According to Pew
Research, approximately 10,000 Boomers turn 65 every day for the next 16 years.
While being 65 isn’t necessarily old, questions about continuing care and
assisted living seem to loom on the horizon more largely for us than before.
contracts, comparing the often nonrefundable hundreds-of-thousands-of-dollars
entrance fees and considering the financial effects of paying $3,000 to $7,000
per month for lifestyle and care costs can be enough to create a super storm of
agitation and fear.
Even in the best
situations there are compromises of one sort or another to be made. And you may
find yourself suffering from guilt over making sure your loved one gets the care
they need and balancing that with what you can afford. Unless you have insurance
that pays for long term care or the solid wealth to cover these costs, this
topic can be a dismal one.
Providing this level of
attention for your spouse or family member in your own home also requires
sacrifices and involves costs. In the States, if you hire an independent
contractor to help out, you could be liable for an injury should they
receive one while in your employ. Consequently, your personal pockets must
be deep to cover this possibility or a contract must be signed that explains
which party is responsible for what. The complexity level ratchets up
What can you do?
There are alternatives available, but few people know about them.
Recently I was doing
some research on continuing care in Mexico, and I came upon a comparison of
nursing home and assisted living care in the Lakeside Expat community of Chapala,
Mexico. Here, the cost for these services ranges from $1,000 to $2,000USD per
month, depending upon the room you choose, the facility’s location and the
amount of care needed.
Now before you dismiss
moving to Mexico yourself or transporting a loved one to this country for their
final years, take the time to read on.
As with any choice,
there is no one-size-fits-all, and even this lower-cost option won’t appeal to
the majority of Canadians and Americans. Why? Because the concept of leaving
one’s homeland and what is familiar is just too big a leap. But for those whose
finances dictate – or for those who want temperate climate, personalized care, a
home-like atmosphere and the possibility of having a pet – these Mexican
convalescent homes, nursing homes and continuing care facilities offer what you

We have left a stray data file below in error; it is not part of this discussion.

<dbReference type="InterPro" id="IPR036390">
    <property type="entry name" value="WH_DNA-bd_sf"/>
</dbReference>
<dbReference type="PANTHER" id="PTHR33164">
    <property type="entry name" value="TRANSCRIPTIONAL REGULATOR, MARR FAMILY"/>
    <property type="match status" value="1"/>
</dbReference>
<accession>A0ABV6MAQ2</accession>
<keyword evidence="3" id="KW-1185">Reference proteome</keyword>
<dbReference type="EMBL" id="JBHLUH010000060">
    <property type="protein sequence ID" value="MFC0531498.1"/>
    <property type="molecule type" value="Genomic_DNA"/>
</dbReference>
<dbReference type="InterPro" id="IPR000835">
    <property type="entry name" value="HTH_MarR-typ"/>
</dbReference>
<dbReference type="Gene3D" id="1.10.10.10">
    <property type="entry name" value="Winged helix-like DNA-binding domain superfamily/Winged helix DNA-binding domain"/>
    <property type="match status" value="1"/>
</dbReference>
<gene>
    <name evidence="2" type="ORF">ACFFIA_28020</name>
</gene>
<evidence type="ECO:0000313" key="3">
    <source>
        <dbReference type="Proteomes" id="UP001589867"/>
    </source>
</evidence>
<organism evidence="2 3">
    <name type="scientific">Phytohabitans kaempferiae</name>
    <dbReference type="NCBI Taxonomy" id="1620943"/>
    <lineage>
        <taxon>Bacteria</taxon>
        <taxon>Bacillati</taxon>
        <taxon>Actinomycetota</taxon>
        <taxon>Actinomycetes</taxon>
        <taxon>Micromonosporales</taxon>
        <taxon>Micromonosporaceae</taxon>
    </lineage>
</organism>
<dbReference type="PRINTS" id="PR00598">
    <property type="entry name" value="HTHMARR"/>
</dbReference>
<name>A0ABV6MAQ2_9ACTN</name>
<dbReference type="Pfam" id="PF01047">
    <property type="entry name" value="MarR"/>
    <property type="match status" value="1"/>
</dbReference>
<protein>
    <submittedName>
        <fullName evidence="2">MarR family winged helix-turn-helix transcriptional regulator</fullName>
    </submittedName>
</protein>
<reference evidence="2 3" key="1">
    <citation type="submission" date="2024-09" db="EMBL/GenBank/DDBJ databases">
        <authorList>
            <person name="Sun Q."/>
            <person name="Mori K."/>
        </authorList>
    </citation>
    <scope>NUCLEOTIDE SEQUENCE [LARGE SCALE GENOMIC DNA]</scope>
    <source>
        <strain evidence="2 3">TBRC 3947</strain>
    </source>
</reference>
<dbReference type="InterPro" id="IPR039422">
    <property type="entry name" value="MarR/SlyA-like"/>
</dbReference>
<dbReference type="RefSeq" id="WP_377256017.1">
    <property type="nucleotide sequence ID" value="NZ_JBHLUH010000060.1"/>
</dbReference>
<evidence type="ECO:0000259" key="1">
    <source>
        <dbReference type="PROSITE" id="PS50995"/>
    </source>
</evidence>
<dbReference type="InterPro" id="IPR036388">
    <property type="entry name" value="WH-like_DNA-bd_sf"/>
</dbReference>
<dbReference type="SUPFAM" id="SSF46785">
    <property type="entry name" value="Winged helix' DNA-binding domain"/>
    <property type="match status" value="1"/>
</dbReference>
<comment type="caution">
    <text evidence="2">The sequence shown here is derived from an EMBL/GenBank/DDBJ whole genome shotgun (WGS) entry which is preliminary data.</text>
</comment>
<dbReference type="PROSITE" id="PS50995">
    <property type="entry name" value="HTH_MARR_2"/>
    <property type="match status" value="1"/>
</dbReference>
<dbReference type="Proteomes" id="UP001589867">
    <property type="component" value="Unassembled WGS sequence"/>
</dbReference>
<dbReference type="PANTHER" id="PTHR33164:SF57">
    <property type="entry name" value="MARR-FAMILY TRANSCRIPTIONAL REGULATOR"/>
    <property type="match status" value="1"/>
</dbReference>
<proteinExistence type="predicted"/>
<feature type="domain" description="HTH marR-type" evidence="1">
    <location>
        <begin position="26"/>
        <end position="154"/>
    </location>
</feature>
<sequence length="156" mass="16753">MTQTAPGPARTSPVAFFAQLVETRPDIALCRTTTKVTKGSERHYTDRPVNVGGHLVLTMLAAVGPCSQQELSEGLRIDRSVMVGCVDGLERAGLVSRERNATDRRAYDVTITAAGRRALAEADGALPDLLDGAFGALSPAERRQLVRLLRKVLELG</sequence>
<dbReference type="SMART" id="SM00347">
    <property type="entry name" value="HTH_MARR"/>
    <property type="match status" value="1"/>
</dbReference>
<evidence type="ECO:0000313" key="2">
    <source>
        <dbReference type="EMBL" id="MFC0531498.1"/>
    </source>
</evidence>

wouldn’t be able to afford up north.
Take La Valentina Seniors Residence and Convalescent Home. Here, biotherapist
owner Martha Benavides provides all-natural organic meals, spa treatments,
massage, medical supervision, activities, housekeeping, laundry services and
local transportation for $1,600 to $2,000 monthly. There is a full-time nurse on
site and apartments come with a mini-fridge and microwave. A community dining
room and kitchen are also available.
If you are
moderately disabled or a bit more than forgetful, La Casa Azul, owned by
gerontologist Dr. Roberto Martinez Ramos, offers 24 hour medical and
nursing services. If you can’t bear to part from your pet, you may bring
him to live with you.
Alicia's Convalescent Complex has several levels of care. She tends to those who
are ambulatory, offers “middle care” for those who need more assistance and also
has facilities for Alzheimers and dementia patients. Fully equipped kitchens,
laundry facilities, daily meals, cleaning service, a pool and 24 hour attention
are all offered depending on which home you choose. Some rooms have a private
bath. Telephone, wireless internet service and local transportation are
All of these facilities
are in the same price range, and if you would like to know more about them or
others in this area of Mexico, you may click on our
Care Facilities in
This decision is not one
to take lightly, and it impacts you emotionally as well as financially. But just
knowing that there are alternatives can ease the pressure you feel. The changes
that are required to one’s routine and lifestyle are enough to go through
without having feelings of angst and fear over going broke being added to them.